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ISCApad Archive  »  2016  »  ISCApad #214  »  Journals  »  CfP TAL Special issue: Natural Language Processing and Ethics

ISCApad #214

Monday, April 11, 2016 by Chris Wellekens

7-9 CfP TAL Special issue: Natural Language Processing and Ethics

Natural Language Processing and Ethics

Natural Language Processing (NLP) has always posed ethical or legal problems. These
problems are particularly sensitive in this age of Big Data and of data duplication,
areas in which NLP is involved. In addition to legal and economic matters (search for
patents and rights associated with data/software), there are military issues (monitoring
of conversations) and social issues (the ?right to be forgotten? imposed on Google).

The crucial problem today is access to data (including sensitive) and personal privacy
protection for citizens. Indeed, our domain produces applications considered to be
effective for both areas (data access and protection), but without their known
limitations being clear to the general public and governments.

Diversifying work on corpora has also led the community to be able to process more and
more sensitive sources, be it personal data, medical data or even that of a criminal

For privacy protection, anonymizing data, whether oral or written, is as much an
industrial as an academic stake, with sometimes strong coverage constraints depending on
the application or research needs, issues regarding the nature of the resources and the
information to be anonymized, or legal limits.

Some NLP tools also join the ethical concerns, such as tools for plagiarism detection,
facts checking and speaker identification. In addition, the advent of Web 2.0 and with it
the development of crowdsourcing raises new questions as to the way in which to consider
participants in the creation of linguistic resources.

This special issue of the TAL journal aims to highlight the NLP contributions to ethics
and data protection and to uncover the limitations of the field both in terms of real
possibilities (evaluation) and societal dangers.

We encourage submissions on all aspects related to ethics for and by Natural Language
Processing, and in particular on the following problems or tasks:

sensitive corpus processing, including medical, police or personal data
language resource production, in particular using crowdsourcing, and ethics
ethical questions linked to the use of tools or the result of NLP processing
ethical questions related to NLP practices
quality and ways of evaluating applications and/or language resources
anonymization, de-identification and re-identification of NLP corpora
plagiarism detection by NLP
facts checking
paralinguistic and ethics, in particular speaker identification or detection of
historical perspective of ethics in NLP
definition of ethics as applied to NLP

We also welcome position papers on the subject.


Manuscripts may be submitted in English or French. French-speaking authors are requested
to submit in French. Submissions in English are accepted only in case of one of the
authors not being a French speaker.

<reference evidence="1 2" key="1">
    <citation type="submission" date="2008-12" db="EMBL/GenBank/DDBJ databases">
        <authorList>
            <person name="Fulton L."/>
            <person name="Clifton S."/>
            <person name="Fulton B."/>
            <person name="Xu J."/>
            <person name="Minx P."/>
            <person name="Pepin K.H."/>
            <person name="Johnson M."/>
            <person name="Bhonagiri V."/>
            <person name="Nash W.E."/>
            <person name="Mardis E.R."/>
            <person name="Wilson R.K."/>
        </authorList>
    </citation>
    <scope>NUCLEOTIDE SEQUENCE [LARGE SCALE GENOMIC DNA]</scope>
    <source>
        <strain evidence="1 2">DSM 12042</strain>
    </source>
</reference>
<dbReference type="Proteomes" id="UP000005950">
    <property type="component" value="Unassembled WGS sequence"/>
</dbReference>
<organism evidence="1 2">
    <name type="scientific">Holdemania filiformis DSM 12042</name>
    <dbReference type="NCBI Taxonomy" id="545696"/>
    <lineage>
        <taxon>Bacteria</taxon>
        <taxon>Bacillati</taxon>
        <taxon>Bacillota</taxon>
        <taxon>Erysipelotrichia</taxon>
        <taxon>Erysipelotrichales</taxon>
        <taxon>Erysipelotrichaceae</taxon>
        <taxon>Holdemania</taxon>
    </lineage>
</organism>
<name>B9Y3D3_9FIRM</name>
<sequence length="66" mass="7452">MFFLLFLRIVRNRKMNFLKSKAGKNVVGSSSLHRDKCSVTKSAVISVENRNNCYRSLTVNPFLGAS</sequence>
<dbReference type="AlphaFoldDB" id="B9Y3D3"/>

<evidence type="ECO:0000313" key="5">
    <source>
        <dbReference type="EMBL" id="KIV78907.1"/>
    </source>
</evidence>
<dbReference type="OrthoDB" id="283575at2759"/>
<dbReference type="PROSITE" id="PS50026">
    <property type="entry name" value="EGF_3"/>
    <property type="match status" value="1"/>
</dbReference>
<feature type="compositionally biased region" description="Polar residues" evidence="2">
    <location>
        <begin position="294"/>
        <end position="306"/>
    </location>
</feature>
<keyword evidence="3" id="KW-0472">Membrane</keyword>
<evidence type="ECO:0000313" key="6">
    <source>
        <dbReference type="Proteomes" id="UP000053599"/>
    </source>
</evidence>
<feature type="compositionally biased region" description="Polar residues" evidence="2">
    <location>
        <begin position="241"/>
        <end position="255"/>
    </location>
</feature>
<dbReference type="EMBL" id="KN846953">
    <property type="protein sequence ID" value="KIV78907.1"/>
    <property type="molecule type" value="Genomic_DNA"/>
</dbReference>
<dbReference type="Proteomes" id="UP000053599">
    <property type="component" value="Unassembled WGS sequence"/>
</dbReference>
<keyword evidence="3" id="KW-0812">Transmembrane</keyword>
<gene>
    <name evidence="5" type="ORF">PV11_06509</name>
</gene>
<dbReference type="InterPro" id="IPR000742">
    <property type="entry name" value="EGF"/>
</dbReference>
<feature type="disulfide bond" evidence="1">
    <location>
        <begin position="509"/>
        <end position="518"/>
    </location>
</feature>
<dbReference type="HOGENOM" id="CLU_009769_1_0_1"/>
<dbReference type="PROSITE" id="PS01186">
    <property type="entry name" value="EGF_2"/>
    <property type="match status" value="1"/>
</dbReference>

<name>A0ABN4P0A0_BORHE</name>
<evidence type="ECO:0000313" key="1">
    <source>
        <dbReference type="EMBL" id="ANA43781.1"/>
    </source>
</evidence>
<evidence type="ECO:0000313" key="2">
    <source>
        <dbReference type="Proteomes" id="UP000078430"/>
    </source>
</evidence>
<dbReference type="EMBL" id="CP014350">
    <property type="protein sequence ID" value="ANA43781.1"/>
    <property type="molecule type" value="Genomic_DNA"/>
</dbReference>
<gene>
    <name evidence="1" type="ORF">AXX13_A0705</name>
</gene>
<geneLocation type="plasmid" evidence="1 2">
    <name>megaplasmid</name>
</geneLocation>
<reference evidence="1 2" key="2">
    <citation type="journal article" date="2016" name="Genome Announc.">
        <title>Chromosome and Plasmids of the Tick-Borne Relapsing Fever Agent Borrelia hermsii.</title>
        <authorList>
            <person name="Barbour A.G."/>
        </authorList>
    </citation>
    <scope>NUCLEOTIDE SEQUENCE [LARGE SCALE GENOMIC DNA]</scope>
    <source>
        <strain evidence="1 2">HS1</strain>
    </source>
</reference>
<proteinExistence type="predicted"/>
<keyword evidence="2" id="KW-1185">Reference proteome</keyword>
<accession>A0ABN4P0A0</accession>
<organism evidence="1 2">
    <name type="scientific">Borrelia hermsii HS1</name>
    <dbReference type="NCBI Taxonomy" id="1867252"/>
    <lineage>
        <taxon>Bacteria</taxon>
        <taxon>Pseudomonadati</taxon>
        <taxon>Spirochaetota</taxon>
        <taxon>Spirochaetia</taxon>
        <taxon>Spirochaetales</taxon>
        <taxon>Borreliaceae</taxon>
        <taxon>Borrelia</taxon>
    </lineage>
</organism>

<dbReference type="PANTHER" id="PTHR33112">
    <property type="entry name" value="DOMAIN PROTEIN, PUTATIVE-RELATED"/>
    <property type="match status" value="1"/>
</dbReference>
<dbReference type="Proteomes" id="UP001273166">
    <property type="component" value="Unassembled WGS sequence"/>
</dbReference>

** extension ** end of March 2016 Deadline for submission
end of May 2016 Notification to authors after first review
beg. of July 2016 Deadline for submission of revised version
mid-July 2016 Notification to authors after second review
end of Sept. 2016 Deadline for submission of final version
December 2016 Publication


Authors who intend to submit a paper are encouraged to upload their contribution (no more
than 25 pages, PDF format) via the menu 'Paper submission' of the issue page of the
journal. To do so, you will need to have an account on the Sciencesconf platform. To
create an account, go to the Sciencesconf site and click on 'create account' next to the
'Connect' button at the top of the page. To submit, come back to this page, connect to
you account and upload your submission.

TAL perfoms double blind reviewing. Your paper should be anonymised.

Style sheets are available for download on the Web site of the journal

Invited editors: Karën Fort (U. Paris-Sorbonne/STIH), Gilles Adda (LIMSI-CNRS/IMMI), K.
Bretonnel Cohen (U. of Colorado, School of Medicine)


Maxime Amblard (U. de Lorraine/LORIA)
Jean-Yves Antoine (U. de Tours/LI)
Philippe Blache (CNRS / LPL)
Jean-François Bonastre (LIA/U. D'Avignon)
Alain Couillault (U. de La Rochelle/L3i)
Gaël de Chalendar (CEA LIST)
Patrick Drouin (U. de Montréal/OLST)
Cécile Fabre (U. de Toulouse/CLLE-ERSS)
Cyril Grouin (LIMSI-CNRS)
Lynette Hirschman (MITRE Corporation)
Larry Hunter (U. of Colorado, School of Medicine)
Nancy Ide (Vassar College/Dpt of Computer Science)
Juliette Kahn (LNE)
Mark Liberman (UPenn/LDC)
Joseph Mariani (LIMSI-CNRS/IMMI)
Yann Mathet (U. de Caen/GREYC)
Claude Montacié (U. Paris-Sorbonne/STIH)
Jean-Philippe Prost (U. de Montpellier/LIRMM)
Rafal Rzepka (Hokkaido University/Language Media Laboratory)
Björn Schuller (University of Passau)
Michel Simard (National Reseach Council Canada)
Mariarosaria Taddeo (Oxford Internet Institute, University of Oxford)


TAL (Traitement Automatique des Langues) is an international journal that has been
published by ATALA (Association pour le Traitement Automatique des Langues) for the past
40 years with the support of the CNRS. Over the past few years, it has become an online
journal, with possibility of ordering the paper versions. This does not, in any way,
affect the selection and review process.

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